Ironclad Journal icon Ironclad BLOG

Hallucinating with AI: What It Does Well…And Where It Falls Short

July 19, 2023 4 min read
ai generated image with man with spiral sunglasses against a green psychedelic background

A Friend You Can’t Fully Trust

Imagine you had a friend who knows just about everything there is to know. You could ask them about art, science, culture, it doesn’t matter… They’re engaging, smart, and funny on any topic. There’s just one catch. They don’t let the facts get in the way of a good story.

That’s pretty much where we are at the moment with generative AI. It is the most powerful and exciting technology in a generation. It is fueling an unprecedented boom in innovation with far-reaching implications for every industry. And every so often, with complete confidence, it will present fiction as fact.

How do we come to terms with this flaw within AI?

The Problem of Hallucination

I’ve worked with AI models and tools for years. The solutions of just a few months ago, while impressive at the time, now appear very limited. The acceleration of accuracy, understanding, and performance is shocking. The results are sometimes stunning and insightful. They are often helpful and relevant. But occasionally, they are simply wrong. As capable as the new technology is, it still can give out inaccurate “facts,” make up fake citations, and behave unpredictably.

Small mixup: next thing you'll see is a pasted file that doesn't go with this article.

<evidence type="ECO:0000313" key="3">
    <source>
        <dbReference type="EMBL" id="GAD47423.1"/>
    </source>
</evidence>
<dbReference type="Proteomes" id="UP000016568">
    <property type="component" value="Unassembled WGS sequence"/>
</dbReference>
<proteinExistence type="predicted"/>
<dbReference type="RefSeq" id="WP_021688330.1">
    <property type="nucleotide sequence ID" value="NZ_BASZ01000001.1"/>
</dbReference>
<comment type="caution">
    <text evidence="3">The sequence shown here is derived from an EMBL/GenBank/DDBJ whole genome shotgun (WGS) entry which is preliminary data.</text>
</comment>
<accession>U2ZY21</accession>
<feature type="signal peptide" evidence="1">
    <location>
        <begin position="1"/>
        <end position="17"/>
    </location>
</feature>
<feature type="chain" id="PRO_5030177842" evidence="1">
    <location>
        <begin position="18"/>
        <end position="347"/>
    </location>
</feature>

The problem of AI generating false results, a phenomenon called “hallucination,” is not new. It is simply getting more attention now given the incredible leap forward that the technology has taken. Essentially, this happens because generative AI is trained to produce convincing results for humans. And humans don’t always require facts to be convinced.

While there are things you can do to minimize hallucination, there is no current way to eliminate it. And it is hard to see that changing any time soon. Generative AI is trying to create a convincing response; companies that build models try to steer it towards truth, but there is no way to completely stop inaccurate and false outputs.

So a certain amount of hallucination is inherent to using AI. How should that change the way we invest in and trust this new technology?

Weighing Trust and Value

To answer, think about your imaginary know-it-all friend. The extent to which you would trust them might depend on the following questions:

  • Value. How valuable and helpful are their accurate responses?
  • Frequency. How frequently do they lie?
  • Mitigation. Are there ways that you can lower the error rate? For example, by phrasing your question differently?

If the value wasn’t there, dealing with a potentially inaccurate resource wouldn’t be worth it. But when it works, AI works incredibly well. Already, AI bots and apps are changing how students learn, how factories work, and how people create art and media. It is pushing out the limits of the possible. And remember: we are at the very beginning of things. Just imagine where the technology will take us in a year or two!